Dr Patel found injuries on Mr Tomlinson’s body but concluded he died of natural causes. The controversy over Dr Patel’s involvement in the case prompted a review of his work by the Pathology Delivery Board, which monitors the Home Office register for the National Police Improvement Agency.
A group of housing activists have entered and occupied the house of Anne and Alan Keene. Both Labour MPs they were known as “Mr and Mrs Expenses” two years before the MP spending scandal broke; Mrs Keen, a health minister recently admitted making an expense claim for private hospital treatment for a member of her staff. At the centre of their scandal was their double mortgage claim, where they illegally used Parliamentary expenses to pay interest on the mortgages of both their homes – one of which has now been occupied by outraged locals along with activists from all backgrounds and nationalities.
It was revealed several days ago that they faced having their Hounslow constituency home repossessed by the council after leaving it empty for over a year. The £385,000 three-bedroom terrace was being renovated whilst they stayed in their central home London near Parliament which they billed the public £137,679 for. After an alleged falling out with the builders the house was left empty, but at a local residents meeting a member of the public alerted activists to the location of the house, and 2 days ago it was occupied.
Statement of the Syndicate of Workers of Tehran and Suburbs Vahed Bus Company about the recent unrest sparked by discontent with the claimed results of the 2009 election.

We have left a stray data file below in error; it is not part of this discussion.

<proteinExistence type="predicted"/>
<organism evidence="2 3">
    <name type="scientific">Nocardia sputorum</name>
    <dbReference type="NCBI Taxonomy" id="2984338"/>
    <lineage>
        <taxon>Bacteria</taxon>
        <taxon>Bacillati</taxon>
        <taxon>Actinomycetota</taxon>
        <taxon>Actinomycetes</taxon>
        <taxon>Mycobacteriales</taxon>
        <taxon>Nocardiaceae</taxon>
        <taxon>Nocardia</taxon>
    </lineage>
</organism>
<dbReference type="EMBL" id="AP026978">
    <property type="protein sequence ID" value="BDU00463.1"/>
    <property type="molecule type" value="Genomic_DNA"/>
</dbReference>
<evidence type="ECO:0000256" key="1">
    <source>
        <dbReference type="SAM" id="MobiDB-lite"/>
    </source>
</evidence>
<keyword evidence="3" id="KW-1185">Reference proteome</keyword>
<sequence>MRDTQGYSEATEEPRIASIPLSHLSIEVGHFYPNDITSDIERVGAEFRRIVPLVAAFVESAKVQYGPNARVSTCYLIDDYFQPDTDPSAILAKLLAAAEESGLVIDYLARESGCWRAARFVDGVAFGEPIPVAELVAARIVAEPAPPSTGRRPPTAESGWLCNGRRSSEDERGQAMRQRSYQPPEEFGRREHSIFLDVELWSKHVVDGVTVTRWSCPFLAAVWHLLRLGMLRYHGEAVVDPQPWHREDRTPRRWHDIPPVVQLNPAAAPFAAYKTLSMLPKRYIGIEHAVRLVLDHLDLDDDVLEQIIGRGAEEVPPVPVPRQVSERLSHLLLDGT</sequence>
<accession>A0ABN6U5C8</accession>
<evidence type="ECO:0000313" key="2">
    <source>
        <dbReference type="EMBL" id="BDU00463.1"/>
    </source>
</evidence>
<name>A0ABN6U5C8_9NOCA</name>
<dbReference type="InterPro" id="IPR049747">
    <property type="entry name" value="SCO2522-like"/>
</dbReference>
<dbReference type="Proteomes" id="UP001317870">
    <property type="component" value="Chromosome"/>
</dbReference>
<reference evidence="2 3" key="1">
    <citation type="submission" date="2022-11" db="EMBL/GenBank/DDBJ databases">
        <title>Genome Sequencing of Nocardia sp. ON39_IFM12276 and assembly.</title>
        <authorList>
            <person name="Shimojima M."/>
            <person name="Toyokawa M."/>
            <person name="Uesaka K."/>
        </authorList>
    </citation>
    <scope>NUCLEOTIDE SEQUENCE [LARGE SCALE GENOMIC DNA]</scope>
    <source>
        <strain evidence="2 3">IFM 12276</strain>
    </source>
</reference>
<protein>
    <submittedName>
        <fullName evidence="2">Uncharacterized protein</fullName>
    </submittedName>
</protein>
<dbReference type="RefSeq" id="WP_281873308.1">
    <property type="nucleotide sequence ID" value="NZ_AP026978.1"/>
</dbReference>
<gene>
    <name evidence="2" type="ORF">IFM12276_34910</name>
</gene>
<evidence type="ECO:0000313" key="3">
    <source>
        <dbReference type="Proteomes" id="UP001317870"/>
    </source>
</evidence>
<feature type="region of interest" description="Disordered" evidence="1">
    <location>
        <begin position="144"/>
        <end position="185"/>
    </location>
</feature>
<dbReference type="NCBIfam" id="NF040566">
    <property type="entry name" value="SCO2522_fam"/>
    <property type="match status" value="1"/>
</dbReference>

Vahed Syndicate – Any Suppression or threat of civil liberty condemned
In line with the recognition of the labour rights, we request that June 26 Action Day – Justice for Iranian workers – to include the human rights of all Iranians who have been deprived of their rights.
In recent days, we continue witnessing the magnificent demonstration of millions of people from all ages, genders, and national and religious minorities in Iran. They request that their basic human rights, particularly the right to freedom and to choose independently and without deception be recognized. These rights are not only constitutional in most of the countries, but also have been protected against all odds.
Amid such turmoil, one witnesses threats, arrests, murders and brutal suppression that one fears only to escalate on all its aspects, resulting in more innocent bloodshed, more protests, and certainly no retreats. Iranian society is facing a deep political-economical crisis. Million-strong silent protests, ironically loud with un-spoken words, have turned into iconic stature and are expanding from all sides. These protests demand reaction from each and every responsible individual and institution.
As previously expressed in a statement published on-line in May of this year, since the Vahead Syndicate does not view any of the candidates support the activities of the workers’ organizations in Iran, it would not endorse any presidential candidate in the election. Vahed members nevertheless have the right to participate or not to participate in the elections and vote for their individually selected candidate.